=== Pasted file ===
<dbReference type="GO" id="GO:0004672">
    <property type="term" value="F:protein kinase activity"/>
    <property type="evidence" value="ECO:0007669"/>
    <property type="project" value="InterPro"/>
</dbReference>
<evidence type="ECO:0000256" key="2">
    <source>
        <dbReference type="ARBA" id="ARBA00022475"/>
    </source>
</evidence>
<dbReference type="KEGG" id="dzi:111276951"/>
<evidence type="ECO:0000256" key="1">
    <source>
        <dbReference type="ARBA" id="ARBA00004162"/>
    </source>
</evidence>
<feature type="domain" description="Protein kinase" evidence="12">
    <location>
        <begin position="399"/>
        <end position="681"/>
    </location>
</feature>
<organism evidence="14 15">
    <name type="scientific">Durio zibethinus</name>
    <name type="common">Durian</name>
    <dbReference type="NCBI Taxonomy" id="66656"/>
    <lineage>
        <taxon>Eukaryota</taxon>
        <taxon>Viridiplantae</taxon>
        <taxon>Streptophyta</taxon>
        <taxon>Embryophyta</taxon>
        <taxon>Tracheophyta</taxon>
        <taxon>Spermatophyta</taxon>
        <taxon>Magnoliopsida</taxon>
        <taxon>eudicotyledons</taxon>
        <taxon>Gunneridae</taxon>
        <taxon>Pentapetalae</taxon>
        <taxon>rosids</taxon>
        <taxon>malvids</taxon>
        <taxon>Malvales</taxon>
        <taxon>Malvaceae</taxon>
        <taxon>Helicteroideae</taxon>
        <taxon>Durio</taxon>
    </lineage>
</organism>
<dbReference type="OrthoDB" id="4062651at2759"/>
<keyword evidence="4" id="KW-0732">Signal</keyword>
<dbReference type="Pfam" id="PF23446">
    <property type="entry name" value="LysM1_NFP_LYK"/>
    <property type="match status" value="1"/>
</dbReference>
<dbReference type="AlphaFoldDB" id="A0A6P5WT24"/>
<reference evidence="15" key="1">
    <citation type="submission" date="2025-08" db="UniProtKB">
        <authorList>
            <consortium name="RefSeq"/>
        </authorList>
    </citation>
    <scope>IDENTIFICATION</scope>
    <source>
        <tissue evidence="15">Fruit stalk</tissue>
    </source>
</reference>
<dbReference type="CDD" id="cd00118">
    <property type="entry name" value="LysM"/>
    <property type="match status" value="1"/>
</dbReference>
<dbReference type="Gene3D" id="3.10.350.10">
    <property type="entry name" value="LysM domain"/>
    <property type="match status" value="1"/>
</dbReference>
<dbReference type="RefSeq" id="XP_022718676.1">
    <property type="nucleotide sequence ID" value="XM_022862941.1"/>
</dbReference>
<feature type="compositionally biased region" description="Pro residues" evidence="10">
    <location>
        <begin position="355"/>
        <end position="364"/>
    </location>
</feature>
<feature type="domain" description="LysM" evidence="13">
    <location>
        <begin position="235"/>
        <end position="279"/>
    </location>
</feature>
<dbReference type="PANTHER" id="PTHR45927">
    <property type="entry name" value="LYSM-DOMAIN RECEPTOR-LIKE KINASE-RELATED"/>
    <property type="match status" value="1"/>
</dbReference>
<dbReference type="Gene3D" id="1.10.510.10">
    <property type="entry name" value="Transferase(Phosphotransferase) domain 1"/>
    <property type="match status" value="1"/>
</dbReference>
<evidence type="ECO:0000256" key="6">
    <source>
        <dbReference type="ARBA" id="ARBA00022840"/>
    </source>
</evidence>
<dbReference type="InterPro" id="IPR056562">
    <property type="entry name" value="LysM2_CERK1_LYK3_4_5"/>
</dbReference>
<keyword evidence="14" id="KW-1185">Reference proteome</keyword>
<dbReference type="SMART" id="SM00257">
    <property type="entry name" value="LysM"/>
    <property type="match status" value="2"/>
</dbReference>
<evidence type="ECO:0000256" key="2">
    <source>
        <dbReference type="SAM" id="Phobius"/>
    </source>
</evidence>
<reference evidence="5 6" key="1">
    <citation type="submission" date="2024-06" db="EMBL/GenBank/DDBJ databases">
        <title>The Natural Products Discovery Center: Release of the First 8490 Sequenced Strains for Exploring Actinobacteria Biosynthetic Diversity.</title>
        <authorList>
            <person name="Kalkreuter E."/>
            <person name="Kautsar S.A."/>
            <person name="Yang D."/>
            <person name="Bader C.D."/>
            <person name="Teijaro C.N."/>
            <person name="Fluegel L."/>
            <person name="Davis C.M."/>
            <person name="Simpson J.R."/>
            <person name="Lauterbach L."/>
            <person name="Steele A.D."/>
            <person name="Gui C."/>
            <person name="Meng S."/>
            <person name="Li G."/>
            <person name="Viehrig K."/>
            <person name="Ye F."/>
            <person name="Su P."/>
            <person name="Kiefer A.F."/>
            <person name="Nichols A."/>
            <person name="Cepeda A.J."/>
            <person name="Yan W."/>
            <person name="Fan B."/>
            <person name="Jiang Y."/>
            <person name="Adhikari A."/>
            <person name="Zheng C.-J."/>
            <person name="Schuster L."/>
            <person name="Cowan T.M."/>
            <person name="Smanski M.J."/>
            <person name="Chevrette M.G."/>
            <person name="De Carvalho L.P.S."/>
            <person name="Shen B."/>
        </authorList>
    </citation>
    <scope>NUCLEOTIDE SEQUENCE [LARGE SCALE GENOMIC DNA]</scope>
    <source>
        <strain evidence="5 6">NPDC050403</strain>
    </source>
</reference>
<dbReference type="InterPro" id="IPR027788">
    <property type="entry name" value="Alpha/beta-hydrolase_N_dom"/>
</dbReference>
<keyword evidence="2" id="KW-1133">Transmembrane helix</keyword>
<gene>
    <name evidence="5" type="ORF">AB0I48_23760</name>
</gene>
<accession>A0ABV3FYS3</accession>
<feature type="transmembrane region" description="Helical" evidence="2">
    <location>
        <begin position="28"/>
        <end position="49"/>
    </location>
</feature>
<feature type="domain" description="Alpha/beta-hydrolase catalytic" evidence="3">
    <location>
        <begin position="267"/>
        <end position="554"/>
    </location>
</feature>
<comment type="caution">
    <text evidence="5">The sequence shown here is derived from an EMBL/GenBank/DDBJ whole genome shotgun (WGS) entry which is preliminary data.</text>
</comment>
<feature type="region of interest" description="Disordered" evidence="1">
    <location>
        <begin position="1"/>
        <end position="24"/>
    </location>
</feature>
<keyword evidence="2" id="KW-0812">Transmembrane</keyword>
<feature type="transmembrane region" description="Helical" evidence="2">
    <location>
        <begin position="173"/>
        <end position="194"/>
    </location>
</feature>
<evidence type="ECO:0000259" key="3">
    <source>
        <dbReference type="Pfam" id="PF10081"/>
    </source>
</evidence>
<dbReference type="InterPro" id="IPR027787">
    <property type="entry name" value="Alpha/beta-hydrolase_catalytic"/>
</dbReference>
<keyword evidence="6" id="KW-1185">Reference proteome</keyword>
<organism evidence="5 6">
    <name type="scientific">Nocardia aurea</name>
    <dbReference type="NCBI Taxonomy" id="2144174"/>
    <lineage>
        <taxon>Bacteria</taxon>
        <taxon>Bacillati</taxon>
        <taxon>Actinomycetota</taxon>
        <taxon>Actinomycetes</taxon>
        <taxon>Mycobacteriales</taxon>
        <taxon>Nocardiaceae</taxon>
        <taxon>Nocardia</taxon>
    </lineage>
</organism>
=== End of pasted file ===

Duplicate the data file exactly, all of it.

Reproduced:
<dbReference type="GO" id="GO:0004672">
    <property type="term" value="F:protein kinase activity"/>
    <property type="evidence" value="ECO:0007669"/>
    <property type="project" value="InterPro"/>
</dbReference>
<evidence type="ECO:0000256" key="2">
    <source>
        <dbReference type="ARBA" id="ARBA00022475"/>
    </source>
</evidence>
<dbReference type="KEGG" id="dzi:111276951"/>
<evidence type="ECO:0000256" key="1">
    <source>
        <dbReference type="ARBA" id="ARBA00004162"/>
    </source>
</evidence>
<feature type="domain" description="Protein kinase" evidence="12">
    <location>
        <begin position="399"/>
        <end position="681"/>
    </location>
</feature>
<organism evidence="14 15">
    <name type="scientific">Durio zibethinus</name>
    <name type="common">Durian</name>
    <dbReference type="NCBI Taxonomy" id="66656"/>
    <lineage>
        <taxon>Eukaryota</taxon>
        <taxon>Viridiplantae</taxon>
        <taxon>Streptophyta</taxon>
        <taxon>Embryophyta</taxon>
        <taxon>Tracheophyta</taxon>
        <taxon>Spermatophyta</taxon>
        <taxon>Magnoliopsida</taxon>
        <taxon>eudicotyledons</taxon>
        <taxon>Gunneridae</taxon>
        <taxon>Pentapetalae</taxon>
        <taxon>rosids</taxon>
        <taxon>malvids</taxon>
        <taxon>Malvales</taxon>
        <taxon>Malvaceae</taxon>
        <taxon>Helicteroideae</taxon>
        <taxon>Durio</taxon>
    </lineage>
</organism>
<dbReference type="OrthoDB" id="4062651at2759"/>
<keyword evidence="4" id="KW-0732">Signal</keyword>
<dbReference type="Pfam" id="PF23446">
    <property type="entry name" value="LysM1_NFP_LYK"/>
    <property type="match status" value="1"/>
</dbReference>
<dbReference type="AlphaFoldDB" id="A0A6P5WT24"/>
<reference evidence="15" key="1">
    <citation type="submission" date="2025-08" db="UniProtKB">
        <authorList>
            <consortium name="RefSeq"/>
        </authorList>
    </citation>
    <scope>IDENTIFICATION</scope>
    <source>
        <tissue evidence="15">Fruit stalk</tissue>
    </source>
</reference>
<dbReference type="CDD" id="cd00118">
    <property type="entry name" value="LysM"/>
    <property type="match status" value="1"/>
</dbReference>
<dbReference type="Gene3D" id="3.10.350.10">
    <property type="entry name" value="LysM domain"/>
    <property type="match status" value="1"/>
</dbReference>
<dbReference type="RefSeq" id="XP_022718676.1">
    <property type="nucleotide sequence ID" value="XM_022862941.1"/>
</dbReference>
<feature type="compositionally biased region" description="Pro residues" evidence="10">
    <location>
        <begin position="355"/>
        <end position="364"/>
    </location>
</feature>
<feature type="domain" description="LysM" evidence="13">
    <location>
        <begin position="235"/>
        <end position="279"/>
    </location>
</feature>
<dbReference type="PANTHER" id="PTHR45927">
    <property type="entry name" value="LYSM-DOMAIN RECEPTOR-LIKE KINASE-RELATED"/>
    <property type="match status" value="1"/>
</dbReference>
<dbReference type="Gene3D" id="1.10.510.10">
    <property type="entry name" value="Transferase(Phosphotransferase) domain 1"/>
    <property type="match status" value="1"/>
</dbReference>
<evidence type="ECO:0000256" key="6">
    <source>
        <dbReference type="ARBA" id="ARBA00022840"/>
    </source>
</evidence>
<dbReference type="InterPro" id="IPR056562">
    <property type="entry name" value="LysM2_CERK1_LYK3_4_5"/>
</dbReference>
<keyword evidence="14" id="KW-1185">Reference proteome</keyword>
<dbReference type="SMART" id="SM00257">
    <property type="entry name" value="LysM"/>
    <property type="match status" value="2"/>
</dbReference>
<evidence type="ECO:0000256" key="2">
    <source>
        <dbReference type="SAM" id="Phobius"/>
    </source>
</evidence>
<reference evidence="5 6" key="1">
    <citation type="submission" date="2024-06" db="EMBL/GenBank/DDBJ databases">
        <title>The Natural Products Discovery Center: Release of the First 8490 Sequenced Strains for Exploring Actinobacteria Biosynthetic Diversity.</title>
        <authorList>
            <person name="Kalkreuter E."/>
            <person name="Kautsar S.A."/>
            <person name="Yang D."/>
            <person name="Bader C.D."/>
            <person name="Teijaro C.N."/>
            <person name="Fluegel L."/>
            <person name="Davis C.M."/>
            <person name="Simpson J.R."/>
            <person name="Lauterbach L."/>
            <person name="Steele A.D."/>
            <person name="Gui C."/>
            <person name="Meng S."/>
            <person name="Li G."/>
            <person name="Viehrig K."/>
            <person name="Ye F."/>
            <person name="Su P."/>
            <person name="Kiefer A.F."/>
            <person name="Nichols A."/>
            <person name="Cepeda A.J."/>
            <person name="Yan W."/>
            <person name="Fan B."/>
            <person name="Jiang Y."/>
            <person name="Adhikari A."/>
            <person name="Zheng C.-J."/>
            <person name="Schuster L."/>
            <person name="Cowan T.M."/>
            <person name="Smanski M.J."/>
            <person name="Chevrette M.G."/>
            <person name="De Carvalho L.P.S."/>
            <person name="Shen B."/>
        </authorList>
    </citation>
    <scope>NUCLEOTIDE SEQUENCE [LARGE SCALE GENOMIC DNA]</scope>
    <source>
        <strain evidence="5 6">NPDC050403</strain>
    </source>
</reference>
<dbReference type="InterPro" id="IPR027788">
    <property type="entry name" value="Alpha/beta-hydrolase_N_dom"/>
</dbReference>
<keyword evidence="2" id="KW-1133">Transmembrane helix</keyword>
<gene>
    <name evidence="5" type="ORF">AB0I48_23760</name>
</gene>
<accession>A0ABV3FYS3</accession>
<feature type="transmembrane region" description="Helical" evidence="2">
    <location>
        <begin position="28"/>
        <end position="49"/>
    </location>
</feature>
<feature type="domain" description="Alpha/beta-hydrolase catalytic" evidence="3">
    <location>
        <begin position="267"/>
        <end position="554"/>
    </location>
</feature>
<comment type="caution">
    <text evidence="5">The sequence shown here is derived from an EMBL/GenBank/DDBJ whole genome shotgun (WGS) entry which is preliminary data.</text>
</comment>
<feature type="region of interest" description="Disordered" evidence="1">
    <location>
        <begin position="1"/>
        <end position="24"/>
    </location>
</feature>
<keyword evidence="2" id="KW-0812">Transmembrane</keyword>
<feature type="transmembrane region" description="Helical" evidence="2">
    <location>
        <begin position="173"/>
        <end position="194"/>
    </location>
</feature>
<evidence type="ECO:0000259" key="3">
    <source>
        <dbReference type="Pfam" id="PF10081"/>
    </source>
</evidence>
<dbReference type="InterPro" id="IPR027787">
    <property type="entry name" value="Alpha/beta-hydrolase_catalytic"/>
</dbReference>
<keyword evidence="6" id="KW-1185">Reference proteome</keyword>
<organism evidence="5 6">
    <name type="scientific">Nocardia aurea</name>
    <dbReference type="NCBI Taxonomy" id="2144174"/>
    <lineage>
        <taxon>Bacteria</taxon>
        <taxon>Bacillati</taxon>
        <taxon>Actinomycetota</taxon>
        <taxon>Actinomycetes</taxon>
        <taxon>Mycobacteriales</taxon>
        <taxon>Nocardiaceae</taxon>
        <taxon>Nocardia</taxon>
    </lineage>
</organism>